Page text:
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Summary: This message is the second in a series that deals with some of the difficult sayings of Jesus. This message deals with Jesus’ call to love your enemies.

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Sometimes we hear something that sounds so unreasonable our response is, “You have got to be kidding.” I believe in our text we encounter Jesus saying something that really sounds unreasonable. In fact this statement goes against what we consider to be reasonable. This statement goes against everything that we have been taught and all the messages that are being sent by our culture. Come on, “How are we supposed to love those who use and abuse us?” We want justice…We want vindication!!! Common sense tells us that warming up to these people will only make us more vulnerable to being abused. Reflect on all those mean people in your life? Those individuals who picked on you growing up, all those who have abused you and those who have taken advantage of you in adulthood. Every one of us can think of a list of people that we find to be very hard to love. In fact we would prefer that these people would just stay out of our space. I’m sorry but thinking about them just doesn’t give you that warm fuzzy feeling. In, fact we are more prone to accept the first statement in our text to love our neighbors and hate our enemies. The truth is, regardless of how difficult it is Jesus does call His followers to live by a higher standard than the rest of the world. He does say that people will recognize His followers by the way they love. I know, “aren’t there exceptions to the rule?” According to Jesus there are no exceptions, we are to love everyone. Today our goal is to discover how Jesus wants us to make this unconditional love for everyone a reality in our lives.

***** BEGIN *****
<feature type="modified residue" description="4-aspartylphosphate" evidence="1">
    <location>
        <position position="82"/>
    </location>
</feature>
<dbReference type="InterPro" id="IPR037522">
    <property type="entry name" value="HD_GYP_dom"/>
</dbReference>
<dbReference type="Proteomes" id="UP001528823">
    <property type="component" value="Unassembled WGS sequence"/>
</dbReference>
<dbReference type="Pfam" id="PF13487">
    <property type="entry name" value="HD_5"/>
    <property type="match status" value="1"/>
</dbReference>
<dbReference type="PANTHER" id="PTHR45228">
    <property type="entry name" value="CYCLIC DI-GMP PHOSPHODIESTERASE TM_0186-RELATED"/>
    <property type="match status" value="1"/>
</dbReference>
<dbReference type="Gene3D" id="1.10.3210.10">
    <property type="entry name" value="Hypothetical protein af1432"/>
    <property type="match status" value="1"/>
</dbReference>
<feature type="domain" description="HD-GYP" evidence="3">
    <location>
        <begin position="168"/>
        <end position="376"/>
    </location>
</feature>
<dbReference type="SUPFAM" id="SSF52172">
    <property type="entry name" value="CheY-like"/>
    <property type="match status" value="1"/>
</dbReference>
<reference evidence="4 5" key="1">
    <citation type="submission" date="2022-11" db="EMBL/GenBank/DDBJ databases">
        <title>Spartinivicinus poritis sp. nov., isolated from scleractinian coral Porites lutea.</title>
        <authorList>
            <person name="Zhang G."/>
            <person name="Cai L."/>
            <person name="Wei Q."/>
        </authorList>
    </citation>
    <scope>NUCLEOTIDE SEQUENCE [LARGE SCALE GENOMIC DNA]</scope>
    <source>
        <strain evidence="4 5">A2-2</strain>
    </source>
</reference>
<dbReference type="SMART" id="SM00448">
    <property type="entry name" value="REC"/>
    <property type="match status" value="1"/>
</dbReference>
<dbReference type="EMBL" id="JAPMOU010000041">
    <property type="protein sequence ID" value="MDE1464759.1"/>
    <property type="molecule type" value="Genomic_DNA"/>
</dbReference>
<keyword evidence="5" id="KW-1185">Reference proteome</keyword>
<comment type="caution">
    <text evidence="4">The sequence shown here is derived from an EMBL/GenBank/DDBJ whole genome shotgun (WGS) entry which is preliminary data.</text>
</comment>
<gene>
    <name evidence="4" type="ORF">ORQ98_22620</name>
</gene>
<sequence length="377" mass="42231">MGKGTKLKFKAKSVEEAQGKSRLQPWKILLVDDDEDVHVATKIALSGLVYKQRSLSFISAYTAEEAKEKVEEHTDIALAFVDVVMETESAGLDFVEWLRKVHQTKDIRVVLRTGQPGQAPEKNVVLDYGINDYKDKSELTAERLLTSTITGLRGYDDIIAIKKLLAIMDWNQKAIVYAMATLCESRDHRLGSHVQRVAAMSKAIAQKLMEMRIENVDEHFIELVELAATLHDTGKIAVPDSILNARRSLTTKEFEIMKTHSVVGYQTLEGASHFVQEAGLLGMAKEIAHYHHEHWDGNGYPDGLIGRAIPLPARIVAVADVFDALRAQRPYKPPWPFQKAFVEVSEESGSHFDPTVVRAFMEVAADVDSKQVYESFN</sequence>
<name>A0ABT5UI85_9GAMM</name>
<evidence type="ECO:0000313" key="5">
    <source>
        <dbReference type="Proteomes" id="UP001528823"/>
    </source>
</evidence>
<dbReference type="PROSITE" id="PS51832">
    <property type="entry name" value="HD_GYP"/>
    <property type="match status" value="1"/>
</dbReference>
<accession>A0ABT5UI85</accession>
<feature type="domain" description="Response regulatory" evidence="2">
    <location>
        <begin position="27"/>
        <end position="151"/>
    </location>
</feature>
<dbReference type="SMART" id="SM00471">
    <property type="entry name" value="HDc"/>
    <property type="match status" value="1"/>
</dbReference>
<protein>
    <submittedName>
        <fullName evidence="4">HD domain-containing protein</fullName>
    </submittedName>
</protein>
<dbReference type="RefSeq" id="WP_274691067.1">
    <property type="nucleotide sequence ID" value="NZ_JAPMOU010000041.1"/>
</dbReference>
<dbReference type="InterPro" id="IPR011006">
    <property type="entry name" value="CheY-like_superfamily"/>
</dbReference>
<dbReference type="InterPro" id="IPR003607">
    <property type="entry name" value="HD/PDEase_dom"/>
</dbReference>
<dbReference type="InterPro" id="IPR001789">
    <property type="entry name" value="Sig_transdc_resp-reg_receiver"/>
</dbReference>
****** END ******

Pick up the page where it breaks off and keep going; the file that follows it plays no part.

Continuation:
I. A teaching that is totally counter-cultural.

A. Jesus begins this teaching with apparently what was a popular Jewish teaching.

1. Jesus is not quoting a particular Old Testament passage here. In fact, this concept will not be found in any of those thirty-nine books.

2. This conclusion was more than likely arrived at by rabbis who later interpreted the Law for the people.

3. This interpretation was arrived at by defining a neighbor quite narrowly, as being a fellow Israelite. That would make any non-Jew the enemy.

4. This was a popular teaching that was practiced by many pious Jews.

5. In some circles an enemy could have been defined as those who are non-believers or hostile to God.

6. Regardless of the original definition, we have little difficulty warming up to this idea.

7. Apparently the same was true of Jesus’ first century listeners.

B. This teaching was counter cultural in Jesus’ day just as it is here in the twenty-first century.

1. In Exodus 23 and Proverbs 25, you can find the Israelites being instructed to help their enemies.

2. That’s not too bad to deal with. We can help someone and not like it.

3. In Greek thought it was sometimes encouraged to hurt your enemies more than they had hurt you. Many Greek philosophers would answer their critics in an extremely harsh manner.

4. To an oppressed people such as the Jews, this new teaching was quite difficult to deal with.

5. To a people living in a “dog eat dog world” such as ours this teaching isn’t any easier.


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